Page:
If you would like to contribute your thoughts on this topic, please don't hesitate to reach out to Mary Peterson, NMHC, Facilitator, at This email address is being protected from spambots. You need JavaScript enabled to view it..

Building a Culture of Adoption: It Starts at Home

by Sarah Saccone, Program Director, Lamb of God Maternity HomeOption

So much has changed in the past 30 years with regards to adoption, especially as it relates to maternity homes.

In past decades, a woman would disappear to a maternity home cloaked in all of the shame of being pregnant out of wedlock. She would then re-enter her community, carrying a huge secret, and in many cases not even knowing into what family her baby was placed.

Although things today are completely different there are still misconceptions from some of our biggest family influences and in the media.

There is a great deal of confusion between private adoptions and foster care. Also, many beliefs that are deeply rooted in families that play a crucial role in what a woman in crisis knows and feels about adoption.

In today's society, pregnancy out of wedlock has become the norm. We as pro-lifers know that life is ALWAYS better than death and strive to work with women to aid them in making the best decisions for their babies and themselves. Sometimes women feel that the best form of parenting they can give, is to lovingly choose an eager couple to take on the job. It is OUR job as maternity home leaders to make absolutely certain that a woman making the courageous decision to place her baby is comfortable, supported, and well informed in our maternity homes. We have found that this can be a tricky task.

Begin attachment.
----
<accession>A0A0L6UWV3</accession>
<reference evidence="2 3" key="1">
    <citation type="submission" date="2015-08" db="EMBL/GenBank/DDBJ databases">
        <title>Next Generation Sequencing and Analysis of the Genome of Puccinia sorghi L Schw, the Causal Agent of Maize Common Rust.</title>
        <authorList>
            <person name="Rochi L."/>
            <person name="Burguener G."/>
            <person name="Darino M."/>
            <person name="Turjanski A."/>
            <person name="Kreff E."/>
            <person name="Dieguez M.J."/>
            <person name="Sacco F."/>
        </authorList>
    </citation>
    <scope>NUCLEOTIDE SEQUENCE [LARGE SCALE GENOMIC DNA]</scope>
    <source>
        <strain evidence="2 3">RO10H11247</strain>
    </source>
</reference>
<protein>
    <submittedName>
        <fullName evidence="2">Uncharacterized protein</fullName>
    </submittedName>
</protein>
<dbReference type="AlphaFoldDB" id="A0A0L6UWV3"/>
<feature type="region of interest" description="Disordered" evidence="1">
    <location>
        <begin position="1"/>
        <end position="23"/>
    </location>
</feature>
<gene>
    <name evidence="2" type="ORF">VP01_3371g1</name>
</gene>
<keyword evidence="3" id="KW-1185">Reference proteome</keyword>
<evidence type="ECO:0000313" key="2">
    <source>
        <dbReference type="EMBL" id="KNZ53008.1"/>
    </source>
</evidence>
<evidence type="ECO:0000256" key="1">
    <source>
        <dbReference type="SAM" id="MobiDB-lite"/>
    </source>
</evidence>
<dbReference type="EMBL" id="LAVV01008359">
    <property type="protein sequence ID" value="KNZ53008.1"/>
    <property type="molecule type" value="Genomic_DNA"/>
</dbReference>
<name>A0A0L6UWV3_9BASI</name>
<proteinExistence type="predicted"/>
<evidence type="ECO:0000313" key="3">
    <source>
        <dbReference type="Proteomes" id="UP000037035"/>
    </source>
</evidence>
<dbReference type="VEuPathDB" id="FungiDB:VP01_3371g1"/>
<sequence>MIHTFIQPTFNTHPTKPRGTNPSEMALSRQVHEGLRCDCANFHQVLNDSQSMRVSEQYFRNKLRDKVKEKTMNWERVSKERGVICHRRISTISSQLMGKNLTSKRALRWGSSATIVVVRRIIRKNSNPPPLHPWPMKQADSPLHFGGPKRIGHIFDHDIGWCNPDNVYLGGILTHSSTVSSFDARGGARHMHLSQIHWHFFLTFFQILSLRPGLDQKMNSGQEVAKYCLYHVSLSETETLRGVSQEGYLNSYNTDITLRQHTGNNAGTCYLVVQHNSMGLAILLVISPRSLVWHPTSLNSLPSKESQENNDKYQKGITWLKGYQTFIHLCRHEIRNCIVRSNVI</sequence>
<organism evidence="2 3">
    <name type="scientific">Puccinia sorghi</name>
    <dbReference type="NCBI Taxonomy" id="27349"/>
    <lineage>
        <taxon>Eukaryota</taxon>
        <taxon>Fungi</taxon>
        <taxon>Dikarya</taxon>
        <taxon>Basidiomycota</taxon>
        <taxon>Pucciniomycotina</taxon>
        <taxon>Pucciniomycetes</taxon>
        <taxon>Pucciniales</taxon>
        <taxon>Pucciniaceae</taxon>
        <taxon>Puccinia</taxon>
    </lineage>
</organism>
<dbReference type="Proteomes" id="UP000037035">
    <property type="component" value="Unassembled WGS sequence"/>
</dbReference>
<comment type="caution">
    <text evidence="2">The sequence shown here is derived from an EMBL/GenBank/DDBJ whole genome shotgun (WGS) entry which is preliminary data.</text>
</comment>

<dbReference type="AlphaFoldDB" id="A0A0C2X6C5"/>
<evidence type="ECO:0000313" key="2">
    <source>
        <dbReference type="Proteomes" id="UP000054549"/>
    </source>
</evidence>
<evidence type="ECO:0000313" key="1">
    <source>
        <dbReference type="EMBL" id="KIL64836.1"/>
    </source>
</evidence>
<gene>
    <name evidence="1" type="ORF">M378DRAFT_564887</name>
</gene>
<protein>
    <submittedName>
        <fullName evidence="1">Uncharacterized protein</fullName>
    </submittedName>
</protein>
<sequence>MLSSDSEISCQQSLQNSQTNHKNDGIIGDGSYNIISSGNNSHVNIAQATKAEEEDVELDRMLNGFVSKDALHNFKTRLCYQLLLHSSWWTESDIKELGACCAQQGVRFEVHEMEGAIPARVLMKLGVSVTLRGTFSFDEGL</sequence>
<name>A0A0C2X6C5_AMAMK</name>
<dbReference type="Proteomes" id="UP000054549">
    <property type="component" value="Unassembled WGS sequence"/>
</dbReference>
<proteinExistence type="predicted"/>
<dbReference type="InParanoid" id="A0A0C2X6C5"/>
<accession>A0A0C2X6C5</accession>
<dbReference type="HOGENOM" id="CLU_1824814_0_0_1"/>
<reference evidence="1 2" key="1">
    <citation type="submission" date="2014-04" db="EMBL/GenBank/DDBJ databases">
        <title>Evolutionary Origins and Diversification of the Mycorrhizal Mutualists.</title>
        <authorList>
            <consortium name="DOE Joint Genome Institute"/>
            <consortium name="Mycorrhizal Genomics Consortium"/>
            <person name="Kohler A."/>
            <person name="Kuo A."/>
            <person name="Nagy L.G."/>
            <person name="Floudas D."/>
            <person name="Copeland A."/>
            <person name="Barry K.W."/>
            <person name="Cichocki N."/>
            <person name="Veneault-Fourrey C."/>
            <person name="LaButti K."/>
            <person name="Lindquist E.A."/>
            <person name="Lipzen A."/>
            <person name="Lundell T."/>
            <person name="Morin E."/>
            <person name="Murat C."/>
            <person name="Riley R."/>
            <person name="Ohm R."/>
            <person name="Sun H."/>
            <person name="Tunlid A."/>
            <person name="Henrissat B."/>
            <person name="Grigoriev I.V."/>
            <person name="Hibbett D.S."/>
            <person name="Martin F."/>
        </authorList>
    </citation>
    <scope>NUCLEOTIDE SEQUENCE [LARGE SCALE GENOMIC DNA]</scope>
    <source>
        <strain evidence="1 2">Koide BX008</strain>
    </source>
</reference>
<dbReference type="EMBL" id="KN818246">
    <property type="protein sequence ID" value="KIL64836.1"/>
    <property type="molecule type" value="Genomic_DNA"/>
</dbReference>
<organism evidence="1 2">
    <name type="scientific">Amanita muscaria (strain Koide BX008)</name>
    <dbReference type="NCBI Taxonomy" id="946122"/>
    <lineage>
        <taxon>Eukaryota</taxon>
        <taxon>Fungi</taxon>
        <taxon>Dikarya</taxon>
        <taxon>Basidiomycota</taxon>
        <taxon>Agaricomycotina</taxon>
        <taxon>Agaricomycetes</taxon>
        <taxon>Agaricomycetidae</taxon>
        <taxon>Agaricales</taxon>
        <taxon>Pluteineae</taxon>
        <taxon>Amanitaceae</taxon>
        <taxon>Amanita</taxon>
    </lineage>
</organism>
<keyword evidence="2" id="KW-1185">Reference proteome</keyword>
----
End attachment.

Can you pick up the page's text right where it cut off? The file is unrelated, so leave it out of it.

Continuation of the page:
There is so much that goes into finding the perfect balance of honoring women who choose to parent and honoring women who choose to place. Below are ten ideas on how to make your maternity home more friendly to women who are making the decision to place their babies for adoption.

  1. Use positive adoption language. Stay current with the words and phrasing that honors adoption as a heroic choice. Examples of this are placing or making an adoption plan vs giving up, parenting vs keeping, birth parent vs real parent.
  2. Vet those coming into the home. Screen volunteers to be sure they are pro-adoption or at the very least, able to keep their opinions to themselves. Have regular training for staff so that they can speak about adoption with respect and ease.